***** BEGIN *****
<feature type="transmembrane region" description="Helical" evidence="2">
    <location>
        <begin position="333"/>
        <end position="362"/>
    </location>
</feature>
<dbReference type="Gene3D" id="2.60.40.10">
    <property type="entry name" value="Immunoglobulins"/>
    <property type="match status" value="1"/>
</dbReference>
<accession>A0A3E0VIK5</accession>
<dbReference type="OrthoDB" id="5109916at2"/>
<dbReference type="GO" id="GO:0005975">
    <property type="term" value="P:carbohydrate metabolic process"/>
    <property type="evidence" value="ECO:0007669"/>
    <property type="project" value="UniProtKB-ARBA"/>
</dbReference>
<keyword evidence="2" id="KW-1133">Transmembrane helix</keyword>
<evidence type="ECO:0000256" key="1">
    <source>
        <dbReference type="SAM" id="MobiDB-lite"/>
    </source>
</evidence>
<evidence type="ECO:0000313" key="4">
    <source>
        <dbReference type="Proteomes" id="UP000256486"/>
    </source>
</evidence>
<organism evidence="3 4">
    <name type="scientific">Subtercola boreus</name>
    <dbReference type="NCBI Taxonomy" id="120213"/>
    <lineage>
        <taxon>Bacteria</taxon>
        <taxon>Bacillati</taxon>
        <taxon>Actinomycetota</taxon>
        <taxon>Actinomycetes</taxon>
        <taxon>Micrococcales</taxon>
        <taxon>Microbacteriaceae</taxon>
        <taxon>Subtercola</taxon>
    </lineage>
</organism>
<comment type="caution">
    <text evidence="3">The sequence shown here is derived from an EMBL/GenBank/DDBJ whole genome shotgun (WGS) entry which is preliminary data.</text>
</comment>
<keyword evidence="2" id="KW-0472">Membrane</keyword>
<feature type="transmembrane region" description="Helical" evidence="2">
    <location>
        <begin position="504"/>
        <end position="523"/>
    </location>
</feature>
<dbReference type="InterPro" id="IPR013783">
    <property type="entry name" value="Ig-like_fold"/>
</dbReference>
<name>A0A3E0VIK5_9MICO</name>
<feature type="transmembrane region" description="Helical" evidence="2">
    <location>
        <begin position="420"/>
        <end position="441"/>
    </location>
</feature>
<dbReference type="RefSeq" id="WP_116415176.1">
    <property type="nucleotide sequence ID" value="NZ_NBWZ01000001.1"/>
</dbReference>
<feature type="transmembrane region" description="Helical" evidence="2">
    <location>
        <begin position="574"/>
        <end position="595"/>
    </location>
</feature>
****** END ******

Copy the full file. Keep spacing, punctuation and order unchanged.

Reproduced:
<feature type="transmembrane region" description="Helical" evidence="2">
    <location>
        <begin position="333"/>
        <end position="362"/>
    </location>
</feature>
<dbReference type="Gene3D" id="2.60.40.10">
    <property type="entry name" value="Immunoglobulins"/>
    <property type="match status" value="1"/>
</dbReference>
<accession>A0A3E0VIK5</accession>
<dbReference type="OrthoDB" id="5109916at2"/>
<dbReference type="GO" id="GO:0005975">
    <property type="term" value="P:carbohydrate metabolic process"/>
    <property type="evidence" value="ECO:0007669"/>
    <property type="project" value="UniProtKB-ARBA"/>
</dbReference>
<keyword evidence="2" id="KW-1133">Transmembrane helix</keyword>
<evidence type="ECO:0000256" key="1">
    <source>
        <dbReference type="SAM" id="MobiDB-lite"/>
    </source>
</evidence>
<evidence type="ECO:0000313" key="4">
    <source>
        <dbReference type="Proteomes" id="UP000256486"/>
    </source>
</evidence>
<organism evidence="3 4">
    <name type="scientific">Subtercola boreus</name>
    <dbReference type="NCBI Taxonomy" id="120213"/>
    <lineage>
        <taxon>Bacteria</taxon>
        <taxon>Bacillati</taxon>
        <taxon>Actinomycetota</taxon>
        <taxon>Actinomycetes</taxon>
        <taxon>Micrococcales</taxon>
        <taxon>Microbacteriaceae</taxon>
        <taxon>Subtercola</taxon>
    </lineage>
</organism>
<comment type="caution">
    <text evidence="3">The sequence shown here is derived from an EMBL/GenBank/DDBJ whole genome shotgun (WGS) entry which is preliminary data.</text>
</comment>
<keyword evidence="2" id="KW-0472">Membrane</keyword>
<feature type="transmembrane region" description="Helical" evidence="2">
    <location>
        <begin position="504"/>
        <end position="523"/>
    </location>
</feature>
<dbReference type="InterPro" id="IPR013783">
    <property type="entry name" value="Ig-like_fold"/>
</dbReference>
<name>A0A3E0VIK5_9MICO</name>
<feature type="transmembrane region" description="Helical" evidence="2">
    <location>
        <begin position="420"/>
        <end position="441"/>
    </location>
</feature>
<dbReference type="RefSeq" id="WP_116415176.1">
    <property type="nucleotide sequence ID" value="NZ_NBWZ01000001.1"/>
</dbReference>
<feature type="transmembrane region" description="Helical" evidence="2">
    <location>
        <begin position="574"/>
        <end position="595"/>
    </location>
</feature>